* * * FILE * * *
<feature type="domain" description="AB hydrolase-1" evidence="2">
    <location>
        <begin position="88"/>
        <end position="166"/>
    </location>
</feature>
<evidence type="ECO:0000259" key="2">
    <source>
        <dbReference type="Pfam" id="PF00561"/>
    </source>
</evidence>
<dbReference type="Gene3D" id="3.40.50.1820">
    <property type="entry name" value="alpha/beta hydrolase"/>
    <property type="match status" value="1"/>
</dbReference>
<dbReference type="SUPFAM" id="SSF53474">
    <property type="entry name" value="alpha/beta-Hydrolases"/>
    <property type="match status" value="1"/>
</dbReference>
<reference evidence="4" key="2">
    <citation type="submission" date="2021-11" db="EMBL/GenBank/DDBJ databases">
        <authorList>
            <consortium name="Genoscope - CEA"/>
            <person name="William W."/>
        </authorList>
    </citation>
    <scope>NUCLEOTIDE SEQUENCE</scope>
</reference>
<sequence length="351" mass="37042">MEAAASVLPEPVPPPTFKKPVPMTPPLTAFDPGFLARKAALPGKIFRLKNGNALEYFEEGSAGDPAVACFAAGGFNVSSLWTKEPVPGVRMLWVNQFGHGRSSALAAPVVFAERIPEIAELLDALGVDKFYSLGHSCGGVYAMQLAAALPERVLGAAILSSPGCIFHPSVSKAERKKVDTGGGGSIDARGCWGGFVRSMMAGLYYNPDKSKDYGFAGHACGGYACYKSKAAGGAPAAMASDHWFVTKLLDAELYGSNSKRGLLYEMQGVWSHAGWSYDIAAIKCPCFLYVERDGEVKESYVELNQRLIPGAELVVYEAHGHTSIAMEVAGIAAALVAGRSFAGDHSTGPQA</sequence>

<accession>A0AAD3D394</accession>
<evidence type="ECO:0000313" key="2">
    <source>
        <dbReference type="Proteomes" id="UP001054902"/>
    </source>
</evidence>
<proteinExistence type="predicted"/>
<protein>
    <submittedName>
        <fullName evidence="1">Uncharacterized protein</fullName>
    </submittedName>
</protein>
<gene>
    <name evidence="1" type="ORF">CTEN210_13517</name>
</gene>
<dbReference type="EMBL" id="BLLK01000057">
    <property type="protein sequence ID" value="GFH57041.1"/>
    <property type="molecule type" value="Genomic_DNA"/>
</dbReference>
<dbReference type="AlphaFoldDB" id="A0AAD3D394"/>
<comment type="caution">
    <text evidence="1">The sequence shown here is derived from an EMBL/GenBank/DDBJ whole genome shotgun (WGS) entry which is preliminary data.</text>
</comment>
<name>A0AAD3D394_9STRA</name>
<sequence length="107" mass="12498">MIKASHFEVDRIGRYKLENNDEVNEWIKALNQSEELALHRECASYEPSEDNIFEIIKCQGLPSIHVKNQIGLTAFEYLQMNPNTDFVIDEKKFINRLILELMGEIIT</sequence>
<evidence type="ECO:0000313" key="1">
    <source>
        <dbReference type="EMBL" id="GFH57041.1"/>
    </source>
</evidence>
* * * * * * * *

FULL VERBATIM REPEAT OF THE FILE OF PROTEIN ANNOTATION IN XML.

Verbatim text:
<feature type="domain" description="AB hydrolase-1" evidence="2">
    <location>
        <begin position="88"/>
        <end position="166"/>
    </location>
</feature>
<evidence type="ECO:0000259" key="2">
    <source>
        <dbReference type="Pfam" id="PF00561"/>
    </source>
</evidence>
<dbReference type="Gene3D" id="3.40.50.1820">
    <property type="entry name" value="alpha/beta hydrolase"/>
    <property type="match status" value="1"/>
</dbReference>
<dbReference type="SUPFAM" id="SSF53474">
    <property type="entry name" value="alpha/beta-Hydrolases"/>
    <property type="match status" value="1"/>
</dbReference>
<reference evidence="4" key="2">
    <citation type="submission" date="2021-11" db="EMBL/GenBank/DDBJ databases">
        <authorList>
            <consortium name="Genoscope - CEA"/>
            <person name="William W."/>
        </authorList>
    </citation>
    <scope>NUCLEOTIDE SEQUENCE</scope>
</reference>
<sequence length="351" mass="37042">MEAAASVLPEPVPPPTFKKPVPMTPPLTAFDPGFLARKAALPGKIFRLKNGNALEYFEEGSAGDPAVACFAAGGFNVSSLWTKEPVPGVRMLWVNQFGHGRSSALAAPVVFAERIPEIAELLDALGVDKFYSLGHSCGGVYAMQLAAALPERVLGAAILSSPGCIFHPSVSKAERKKVDTGGGGSIDARGCWGGFVRSMMAGLYYNPDKSKDYGFAGHACGGYACYKSKAAGGAPAAMASDHWFVTKLLDAELYGSNSKRGLLYEMQGVWSHAGWSYDIAAIKCPCFLYVERDGEVKESYVELNQRLIPGAELVVYEAHGHTSIAMEVAGIAAALVAGRSFAGDHSTGPQA</sequence>

<accession>A0AAD3D394</accession>
<evidence type="ECO:0000313" key="2">
    <source>
        <dbReference type="Proteomes" id="UP001054902"/>
    </source>
</evidence>
<proteinExistence type="predicted"/>
<protein>
    <submittedName>
        <fullName evidence="1">Uncharacterized protein</fullName>
    </submittedName>
</protein>
<gene>
    <name evidence="1" type="ORF">CTEN210_13517</name>
</gene>
<dbReference type="EMBL" id="BLLK01000057">
    <property type="protein sequence ID" value="GFH57041.1"/>
    <property type="molecule type" value="Genomic_DNA"/>
</dbReference>
<dbReference type="AlphaFoldDB" id="A0AAD3D394"/>
<comment type="caution">
    <text evidence="1">The sequence shown here is derived from an EMBL/GenBank/DDBJ whole genome shotgun (WGS) entry which is preliminary data.</text>
</comment>
<name>A0AAD3D394_9STRA</name>
<sequence length="107" mass="12498">MIKASHFEVDRIGRYKLENNDEVNEWIKALNQSEELALHRECASYEPSEDNIFEIIKCQGLPSIHVKNQIGLTAFEYLQMNPNTDFVIDEKKFINRLILELMGEIIT</sequence>
<evidence type="ECO:0000313" key="1">
    <source>
        <dbReference type="EMBL" id="GFH57041.1"/>
    </source>
</evidence>